Metabolism feeds into gene regulation, allowing adaptation of gene expression to satisfy cellular needs, including in pathological scenarios such as cancer. Metabolism modulates gene expression through metabolites, which serve as cofactors for DNA and histone modifiers, and through metabolic enzymes, which locally regulate chromatin and transcription in the nucleus.

    • Xinjian Li
    • , Gabor Egervari
    • , Yugang Wang
    • , Shelley L. Berger
    •  & Zhimin Lu
  • Review Article |

    Decline in stem cell function causes loss of tissue homeostasis and increased incidence of age-related diseases. During ageing, adult stem cells accumulate damage and the niche in which they reside malfunctions. These defects are associated with changes in the epigenome that contribute to organ dysfunction and disease.

    • Maria Ermolaeva
    • , Francesco Neri
    • , Alessandro Ori
    •  & K. Lenhard Rudolph
  • Review Article |

    Taking advantage of genetic engineering, synthetic biology allows control and design of new cell functions. Recent advances in the development of genetic tools and the assembly of progressively more sophisticated gene circuits have made ‘designer cells’ a reality, with applications ranging from industry and biotechnology to medicine.

    • Mingqi Xie
    •  & Martin Fussenegger
  • Review Article |

    The tumour suppressor PTEN regulates various cellular processes, including maintenance of genomic stability, cell survival, migration, proliferation and metabolism. Recent studies into the regulation of PTEN levels and activity provide new insights into its anti-oncogenic functions and offer novel opportunities for cancer treatment.

    • Yu-Ru Lee
    • , Ming Chen
    •  & Pier Paolo Pandolfi
  • Review Article |

    DNA methylation in plants mediates gene expression, transposon silencing, chromosome interactions and genome stability. It is therefore not surprising that the regulation of DNA methylation is important for plant development and for plant responses to biotic and abiotic stresses.

    • Huiming Zhang
    • , Zhaobo Lang
    •  & Jian-Kang Zhu
  • Review Article |

    Ribosomes encounter obstacles during translation elongation that cause their stalling and can have a profound impact on protein yield. Ribosome stalling depends on the genetic code, amino acid availability, regulatory elements and mRNA context and can be resolved by resumption of translation or by ribosome rescue and recycling.

    • Anthony P. Schuller
    •  & Rachel Green
  • Review Article |

    Transcription elongation by RNA polymerase II (Pol II) involves pausing of Pol II at promoter-proximal regions. Pol II release into gene bodies (productive elongation) is controlled by many transcription-specific factors, enhancers and factors that are canonically associated with genome maintenance.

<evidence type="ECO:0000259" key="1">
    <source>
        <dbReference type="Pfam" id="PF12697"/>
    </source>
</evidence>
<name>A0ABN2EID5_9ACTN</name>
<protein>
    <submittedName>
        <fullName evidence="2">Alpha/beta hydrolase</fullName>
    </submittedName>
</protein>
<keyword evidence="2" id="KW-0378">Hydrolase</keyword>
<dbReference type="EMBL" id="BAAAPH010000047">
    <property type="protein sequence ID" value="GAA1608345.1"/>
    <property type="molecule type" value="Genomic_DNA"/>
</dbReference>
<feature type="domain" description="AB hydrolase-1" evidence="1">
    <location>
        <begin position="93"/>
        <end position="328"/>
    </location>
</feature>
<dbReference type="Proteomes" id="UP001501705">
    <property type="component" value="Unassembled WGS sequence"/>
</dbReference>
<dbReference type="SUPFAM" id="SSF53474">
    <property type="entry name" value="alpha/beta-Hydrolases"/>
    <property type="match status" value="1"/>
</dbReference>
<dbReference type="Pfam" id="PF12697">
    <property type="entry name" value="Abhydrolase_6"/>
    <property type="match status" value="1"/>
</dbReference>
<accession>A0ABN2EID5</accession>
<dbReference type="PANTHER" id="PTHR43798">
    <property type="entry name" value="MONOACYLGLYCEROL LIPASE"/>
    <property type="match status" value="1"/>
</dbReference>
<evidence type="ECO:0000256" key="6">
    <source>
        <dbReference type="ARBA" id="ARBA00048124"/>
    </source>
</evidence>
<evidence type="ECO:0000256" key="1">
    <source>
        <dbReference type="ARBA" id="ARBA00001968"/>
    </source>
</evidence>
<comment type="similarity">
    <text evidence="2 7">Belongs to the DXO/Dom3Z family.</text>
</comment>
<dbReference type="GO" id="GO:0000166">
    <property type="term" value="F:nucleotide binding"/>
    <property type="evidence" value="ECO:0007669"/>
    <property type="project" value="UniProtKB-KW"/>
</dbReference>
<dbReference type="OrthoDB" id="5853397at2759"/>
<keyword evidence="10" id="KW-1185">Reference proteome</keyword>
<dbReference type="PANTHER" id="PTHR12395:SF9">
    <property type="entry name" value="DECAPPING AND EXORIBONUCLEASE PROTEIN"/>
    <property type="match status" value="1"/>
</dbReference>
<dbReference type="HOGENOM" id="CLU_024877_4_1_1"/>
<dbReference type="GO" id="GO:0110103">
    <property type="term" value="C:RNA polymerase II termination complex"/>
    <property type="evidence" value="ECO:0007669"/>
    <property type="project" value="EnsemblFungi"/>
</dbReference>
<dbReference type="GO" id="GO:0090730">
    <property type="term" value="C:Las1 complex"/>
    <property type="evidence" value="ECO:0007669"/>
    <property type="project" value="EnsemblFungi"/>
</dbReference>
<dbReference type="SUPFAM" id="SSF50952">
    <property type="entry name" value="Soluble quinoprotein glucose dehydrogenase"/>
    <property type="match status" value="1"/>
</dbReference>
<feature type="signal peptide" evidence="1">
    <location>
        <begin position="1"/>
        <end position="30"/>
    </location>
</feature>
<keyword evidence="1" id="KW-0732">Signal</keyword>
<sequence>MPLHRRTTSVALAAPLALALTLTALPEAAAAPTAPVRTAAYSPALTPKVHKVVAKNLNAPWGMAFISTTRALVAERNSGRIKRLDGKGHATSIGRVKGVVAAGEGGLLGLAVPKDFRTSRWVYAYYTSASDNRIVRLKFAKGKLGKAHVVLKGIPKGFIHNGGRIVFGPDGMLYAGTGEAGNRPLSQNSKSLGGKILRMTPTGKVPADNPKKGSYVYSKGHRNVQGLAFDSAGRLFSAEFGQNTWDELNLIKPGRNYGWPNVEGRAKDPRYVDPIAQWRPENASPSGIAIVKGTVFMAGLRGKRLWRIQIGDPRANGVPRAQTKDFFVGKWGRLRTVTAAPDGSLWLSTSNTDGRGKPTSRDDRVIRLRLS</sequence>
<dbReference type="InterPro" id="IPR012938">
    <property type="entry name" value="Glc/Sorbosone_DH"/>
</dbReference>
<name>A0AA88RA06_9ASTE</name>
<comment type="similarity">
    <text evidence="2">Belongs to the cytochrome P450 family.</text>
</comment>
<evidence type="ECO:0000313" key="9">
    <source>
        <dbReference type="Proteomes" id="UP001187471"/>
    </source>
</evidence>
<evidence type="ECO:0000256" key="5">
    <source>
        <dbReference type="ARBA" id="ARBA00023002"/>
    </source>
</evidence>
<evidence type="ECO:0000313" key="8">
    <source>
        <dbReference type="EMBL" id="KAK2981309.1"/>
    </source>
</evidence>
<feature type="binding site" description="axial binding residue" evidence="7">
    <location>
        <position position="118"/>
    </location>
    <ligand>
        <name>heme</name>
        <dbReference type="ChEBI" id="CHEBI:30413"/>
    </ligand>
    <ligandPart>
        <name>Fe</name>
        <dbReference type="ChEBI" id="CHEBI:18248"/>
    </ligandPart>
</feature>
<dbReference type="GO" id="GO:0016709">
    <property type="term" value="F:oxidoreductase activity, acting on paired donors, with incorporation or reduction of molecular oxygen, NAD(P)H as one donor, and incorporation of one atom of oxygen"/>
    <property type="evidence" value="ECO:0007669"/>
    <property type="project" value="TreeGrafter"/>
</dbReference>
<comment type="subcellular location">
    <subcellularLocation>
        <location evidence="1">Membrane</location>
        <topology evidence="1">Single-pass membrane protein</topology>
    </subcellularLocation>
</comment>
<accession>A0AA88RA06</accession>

• Fei Xavier Chen
    • , Edwin R. Smith
    •  & Ali Shilatifard
  • Review Article |

    The maternal-to-zygotic transition (MZT) is defined as the transition from maternal gene expression in the oocyte to zygotic genome activation and embryonic-driven development. Recent studies have improved our understanding of the dynamics of the MZT, which is characterized by global DNA demethylation, chromatin remodelling, genome reorganization and substantial transcriptional changes.

    • Melanie A. Eckersley-Maslin
    • , Celia Alda-Catalinas
    •  & Wolf Reik
  • Review Article |

    Microtubules are highly dynamic tubulin polymers, and their dynamics are associated with a conformational cycle of individual tubulin subunits in the lattice. Recent evidence suggests that fine-tuning microtubule dynamics is enabled by the allosteric coupling of tubulin subunits, which propagates conformational changes through the lattice.

    • Gary J. Brouhard
    •  & Luke M. Rice
  • Review Article |

    Single-cell technologies are transforming our understanding of pre-implantation and early post-implantation development and of in vitro pluripotency. Specifically, single-cell transcriptomics and imaging and the accompanying bioinformatics methods have enabled precision interrogation of cell fate choices and cell lineage diversification, which occur at the level of the individual cell.

    • Blanca Pijuan-Sala
    • , Carolina Guibentif
    •  & Berthold Göttgens
  • Review Article |

    Cytoplasmic dynein is a minus-end-directed microtubule-based motor that transports a wide range of cargoes, including organelles, RNAs, protein complexes and viruses. How a single motor can interact with and traffic such different cargoes has been unclear. Recent studies indicate how adaptor proteins, which can both activate dynein and link it to cargo, play an important role in this process.

    • Samara L. Reck-Peterson
    • , William B. Redwine
    • , Ronald D. Vale
    •  & Andrew P. Carter
  • Review Article |